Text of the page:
The importance of training post-COVID-19

Why now is the time to review current cleaning policies.

Cleaning has always been important, but never so important as during a viral pandemic. COVID-19 has brought cleaning practices to the forefront of all healthcare facilities, especially aged care.

It is important CEOs, managers, and frontline supervisors review their cleaning policies and ensure they are reflecting the information in their state or territory guidelines. The policies should be appropriately referenced and updated as new information is emerging and becoming ‘best practice.

The gap in many facilities is getting the information into the workforce and into staff practice. Training of staff in residential aged care has historically focused on the care and lifestyle areas.

The hospitality and cleaning staff are often included in fire training, manual handling, and some infection control sessions that often involve food safety.

The missing link has been infection control focusing on cleaning, chemical safety and personal protective equipment (PPEF) donning, doffing and disposing correctly.

While hand hygiene competencies are usually on the education calendar, the question is asked, how much emphasis has there been in providing understandable theory, demonstration, and practice with checking commonly missed areas under the blue light? Is there a place for more frequent audits?

Facility staff who undertake housekeeping duties can easily be added to existing education sessions planned for care staff, however, their role is specific and involves chemical safety as a priority and practice with PPE to be able to perform cleaning duties safely for vulnerable people.

In many situations when using external suppliers, it is the contract cleaning company that takes responsibility for education and training of their staff.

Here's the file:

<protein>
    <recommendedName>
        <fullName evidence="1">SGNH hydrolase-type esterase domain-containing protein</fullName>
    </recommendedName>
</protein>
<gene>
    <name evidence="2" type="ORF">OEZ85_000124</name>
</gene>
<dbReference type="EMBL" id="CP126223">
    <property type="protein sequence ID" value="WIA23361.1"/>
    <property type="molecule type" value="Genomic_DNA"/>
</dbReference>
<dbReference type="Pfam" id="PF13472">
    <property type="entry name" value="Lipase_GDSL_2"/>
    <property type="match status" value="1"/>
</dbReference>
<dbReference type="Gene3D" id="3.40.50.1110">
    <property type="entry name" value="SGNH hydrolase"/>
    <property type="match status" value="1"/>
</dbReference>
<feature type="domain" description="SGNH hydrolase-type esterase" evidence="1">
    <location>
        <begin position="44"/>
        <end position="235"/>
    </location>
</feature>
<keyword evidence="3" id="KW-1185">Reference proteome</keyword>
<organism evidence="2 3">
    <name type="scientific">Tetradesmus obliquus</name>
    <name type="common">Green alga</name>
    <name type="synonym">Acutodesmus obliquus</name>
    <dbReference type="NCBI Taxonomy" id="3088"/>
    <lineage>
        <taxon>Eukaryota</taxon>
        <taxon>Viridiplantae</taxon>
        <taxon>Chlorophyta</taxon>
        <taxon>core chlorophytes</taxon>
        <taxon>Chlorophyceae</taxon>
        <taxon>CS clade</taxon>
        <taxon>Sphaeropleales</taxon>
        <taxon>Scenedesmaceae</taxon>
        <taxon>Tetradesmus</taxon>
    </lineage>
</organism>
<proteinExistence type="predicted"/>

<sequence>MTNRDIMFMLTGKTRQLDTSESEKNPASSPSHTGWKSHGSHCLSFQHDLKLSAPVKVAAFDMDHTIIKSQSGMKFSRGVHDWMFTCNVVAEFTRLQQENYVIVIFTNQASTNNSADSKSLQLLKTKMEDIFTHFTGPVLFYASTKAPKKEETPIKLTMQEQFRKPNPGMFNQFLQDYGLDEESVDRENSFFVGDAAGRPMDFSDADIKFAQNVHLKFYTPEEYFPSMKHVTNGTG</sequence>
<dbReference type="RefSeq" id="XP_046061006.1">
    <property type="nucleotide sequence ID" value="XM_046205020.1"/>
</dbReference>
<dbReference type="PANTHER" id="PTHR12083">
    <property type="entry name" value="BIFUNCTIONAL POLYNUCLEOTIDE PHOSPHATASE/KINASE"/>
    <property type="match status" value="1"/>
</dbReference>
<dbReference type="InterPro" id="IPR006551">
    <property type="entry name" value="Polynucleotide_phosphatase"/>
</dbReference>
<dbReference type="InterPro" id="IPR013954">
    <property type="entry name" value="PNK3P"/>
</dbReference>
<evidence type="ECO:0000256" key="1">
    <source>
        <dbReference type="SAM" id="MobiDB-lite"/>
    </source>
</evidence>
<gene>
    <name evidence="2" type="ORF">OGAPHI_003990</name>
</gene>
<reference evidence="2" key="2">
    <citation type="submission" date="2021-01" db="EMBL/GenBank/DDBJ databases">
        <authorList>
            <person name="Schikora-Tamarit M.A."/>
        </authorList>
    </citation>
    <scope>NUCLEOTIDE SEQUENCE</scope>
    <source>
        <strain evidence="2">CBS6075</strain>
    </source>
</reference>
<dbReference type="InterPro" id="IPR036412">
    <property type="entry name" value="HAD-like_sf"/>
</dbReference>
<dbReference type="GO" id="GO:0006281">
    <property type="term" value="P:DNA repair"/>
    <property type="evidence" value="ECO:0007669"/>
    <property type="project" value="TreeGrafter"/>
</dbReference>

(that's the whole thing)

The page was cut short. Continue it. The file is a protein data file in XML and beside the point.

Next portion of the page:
While some may provide online or basic practice, many fall short of ensuring staff follow safe work practice laid out in their policy and procedures. It is the facility that should ensure training is meeting their requirements in practice.

It is often a reactive approach to training from a safety quality commission audit that enables companies to become compliant and staff to be trained properly.

As a former aged care facility manager and educator, I am aware of the gaps in training and practice. With the emergence of a pandemic, facilities need to ensure infection control training is not only for facility staff but for contract cleaning companies.

Staff who attend training should have the opportunity to receive individual instruction in donning and doffing PPE. Many staff are from diverse backgrounds so adjustment to learning should be considered.

An example of basic cleaning training would be to use the NSW Environmental cleaning and disinfection principles for residential aged care which includes:

  • Explaining the importance of cleaning first because organic matter can inactivate many disinfectants.
  • Cleaning reduces the soil load, allowing the disinfectant to work.
  • Removal of germs such as the virus that causes COVID-19 requires thorough cleaning followed by disinfection.

The length of time that SARS-COV-2 (the cause of COVID-19) survives on inanimate surfaces will vary depending on factors such as the amount of contaminated body fluid e.g. respiratory droplets or soiling present and environmental temperature and humidity.

This should prompt a discussion about the virus and their knowledge or perception. Coronaviruses can survive on surfaces for many hours but are readily inactivated by cleaning and disinfection. It is good practice to routinely clean surfaces as follows:

  • Clean frequently touched surfaces with detergent solution
  • Clean general surfaces and fittings when visibly soiled and immediately after any spillage.

There are two main areas of cleaning:

  1. Frequently touched surfaces
  2. Minimally touched surfaces

The training should become interactive and comfortable, an ideal forum for learning. The practice with PPE is less threatening when done in small groups and in our present situation, socially distancing is required, and each student has their own set of PPE to use.

Information in the training can be taken from federal state or territory guidelines and may assist the company in updating their policies and procedures.

Recognising that information is always current and changes frequently at this time. It is the trainer’s responsibility to constantly update course content.

Lesley Jones is head trainer with Smarter Skills. Lesley will be presenting at the ISSA Cleaning & Hygiene Expo in Sydney 2021 

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